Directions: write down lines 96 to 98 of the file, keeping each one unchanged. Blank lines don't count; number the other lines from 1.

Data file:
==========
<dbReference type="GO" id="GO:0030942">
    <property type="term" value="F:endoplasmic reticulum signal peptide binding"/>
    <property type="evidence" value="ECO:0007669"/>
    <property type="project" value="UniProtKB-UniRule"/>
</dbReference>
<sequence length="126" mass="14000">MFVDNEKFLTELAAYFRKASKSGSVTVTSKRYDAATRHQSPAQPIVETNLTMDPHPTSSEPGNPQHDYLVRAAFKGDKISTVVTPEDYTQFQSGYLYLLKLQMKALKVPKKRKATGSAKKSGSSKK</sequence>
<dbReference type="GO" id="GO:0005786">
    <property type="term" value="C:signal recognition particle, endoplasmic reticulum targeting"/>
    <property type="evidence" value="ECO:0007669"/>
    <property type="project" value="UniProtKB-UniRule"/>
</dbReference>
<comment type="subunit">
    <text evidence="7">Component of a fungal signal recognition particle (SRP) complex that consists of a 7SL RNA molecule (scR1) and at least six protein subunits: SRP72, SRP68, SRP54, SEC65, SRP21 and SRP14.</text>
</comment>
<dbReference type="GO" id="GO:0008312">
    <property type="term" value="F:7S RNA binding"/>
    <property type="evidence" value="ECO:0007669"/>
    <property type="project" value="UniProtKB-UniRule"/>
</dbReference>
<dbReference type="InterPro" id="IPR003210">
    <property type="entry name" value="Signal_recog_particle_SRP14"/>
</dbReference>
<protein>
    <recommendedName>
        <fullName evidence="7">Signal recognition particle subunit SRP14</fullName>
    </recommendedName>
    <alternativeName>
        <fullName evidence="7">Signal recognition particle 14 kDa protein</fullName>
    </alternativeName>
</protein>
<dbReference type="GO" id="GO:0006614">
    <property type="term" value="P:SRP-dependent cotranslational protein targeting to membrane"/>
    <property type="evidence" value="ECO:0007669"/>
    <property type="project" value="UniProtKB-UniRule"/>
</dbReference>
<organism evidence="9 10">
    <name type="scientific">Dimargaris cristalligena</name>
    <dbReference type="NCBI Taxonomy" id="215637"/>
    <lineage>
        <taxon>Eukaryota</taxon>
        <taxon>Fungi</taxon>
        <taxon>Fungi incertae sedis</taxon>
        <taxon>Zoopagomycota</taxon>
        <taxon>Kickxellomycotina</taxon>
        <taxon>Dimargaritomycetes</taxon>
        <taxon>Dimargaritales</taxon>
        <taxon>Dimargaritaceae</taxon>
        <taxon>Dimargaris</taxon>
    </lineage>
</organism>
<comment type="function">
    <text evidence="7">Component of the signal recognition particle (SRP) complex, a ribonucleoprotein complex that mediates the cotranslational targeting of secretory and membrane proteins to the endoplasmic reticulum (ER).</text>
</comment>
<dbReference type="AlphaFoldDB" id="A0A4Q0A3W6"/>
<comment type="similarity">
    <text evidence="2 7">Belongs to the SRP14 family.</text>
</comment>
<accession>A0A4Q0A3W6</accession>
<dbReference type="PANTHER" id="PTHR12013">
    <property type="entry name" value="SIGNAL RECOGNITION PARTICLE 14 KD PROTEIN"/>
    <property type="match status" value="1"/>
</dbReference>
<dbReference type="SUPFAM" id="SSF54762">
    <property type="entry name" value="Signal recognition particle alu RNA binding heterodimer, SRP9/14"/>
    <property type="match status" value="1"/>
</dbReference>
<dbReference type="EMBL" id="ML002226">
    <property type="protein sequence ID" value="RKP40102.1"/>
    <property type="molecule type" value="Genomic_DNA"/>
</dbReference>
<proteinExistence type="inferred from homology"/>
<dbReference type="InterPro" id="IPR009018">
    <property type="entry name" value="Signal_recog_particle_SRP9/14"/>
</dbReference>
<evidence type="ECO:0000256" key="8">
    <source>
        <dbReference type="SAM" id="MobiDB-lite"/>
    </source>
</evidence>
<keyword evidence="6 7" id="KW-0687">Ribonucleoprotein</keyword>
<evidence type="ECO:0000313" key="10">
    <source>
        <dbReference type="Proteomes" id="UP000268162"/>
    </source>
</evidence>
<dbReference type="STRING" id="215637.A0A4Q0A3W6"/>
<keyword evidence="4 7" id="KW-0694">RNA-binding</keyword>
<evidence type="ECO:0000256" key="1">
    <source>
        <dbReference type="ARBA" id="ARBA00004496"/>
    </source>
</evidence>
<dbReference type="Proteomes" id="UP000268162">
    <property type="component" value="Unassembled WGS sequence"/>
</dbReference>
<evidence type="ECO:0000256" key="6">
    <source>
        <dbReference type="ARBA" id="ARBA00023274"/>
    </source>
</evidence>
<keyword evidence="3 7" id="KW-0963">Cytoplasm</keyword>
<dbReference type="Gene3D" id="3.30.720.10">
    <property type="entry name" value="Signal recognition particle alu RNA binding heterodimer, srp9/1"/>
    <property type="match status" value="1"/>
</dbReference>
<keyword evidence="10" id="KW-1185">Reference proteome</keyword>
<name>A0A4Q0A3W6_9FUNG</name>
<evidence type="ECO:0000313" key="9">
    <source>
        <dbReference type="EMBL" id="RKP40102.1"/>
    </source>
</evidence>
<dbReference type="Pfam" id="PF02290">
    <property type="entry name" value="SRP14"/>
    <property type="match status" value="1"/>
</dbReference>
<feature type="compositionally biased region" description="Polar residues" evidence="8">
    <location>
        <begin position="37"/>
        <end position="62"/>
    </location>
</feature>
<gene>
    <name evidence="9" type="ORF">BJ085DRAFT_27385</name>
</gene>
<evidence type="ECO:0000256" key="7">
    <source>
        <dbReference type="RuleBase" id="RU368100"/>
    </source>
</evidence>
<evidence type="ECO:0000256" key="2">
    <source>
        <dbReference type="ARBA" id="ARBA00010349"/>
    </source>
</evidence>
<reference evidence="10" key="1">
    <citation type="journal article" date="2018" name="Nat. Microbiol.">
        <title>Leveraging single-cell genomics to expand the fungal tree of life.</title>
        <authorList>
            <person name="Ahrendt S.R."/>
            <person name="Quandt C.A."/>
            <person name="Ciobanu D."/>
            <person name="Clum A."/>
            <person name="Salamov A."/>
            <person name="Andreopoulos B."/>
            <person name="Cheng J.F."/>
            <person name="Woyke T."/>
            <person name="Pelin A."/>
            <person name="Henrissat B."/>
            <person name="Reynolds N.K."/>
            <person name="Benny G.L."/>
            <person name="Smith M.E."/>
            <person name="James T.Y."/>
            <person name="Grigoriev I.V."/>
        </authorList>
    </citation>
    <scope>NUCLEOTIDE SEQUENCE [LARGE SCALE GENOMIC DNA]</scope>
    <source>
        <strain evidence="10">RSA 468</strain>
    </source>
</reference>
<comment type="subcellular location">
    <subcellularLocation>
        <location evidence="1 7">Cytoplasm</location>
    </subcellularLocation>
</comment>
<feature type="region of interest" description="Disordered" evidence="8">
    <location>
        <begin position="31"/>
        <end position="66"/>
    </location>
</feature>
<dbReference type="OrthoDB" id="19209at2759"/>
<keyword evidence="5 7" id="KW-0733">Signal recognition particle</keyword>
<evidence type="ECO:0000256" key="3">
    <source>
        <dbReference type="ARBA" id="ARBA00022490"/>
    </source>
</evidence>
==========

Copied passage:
<evidence type="ECO:0000256" key="6">
    <source>
        <dbReference type="ARBA" id="ARBA00023274"/>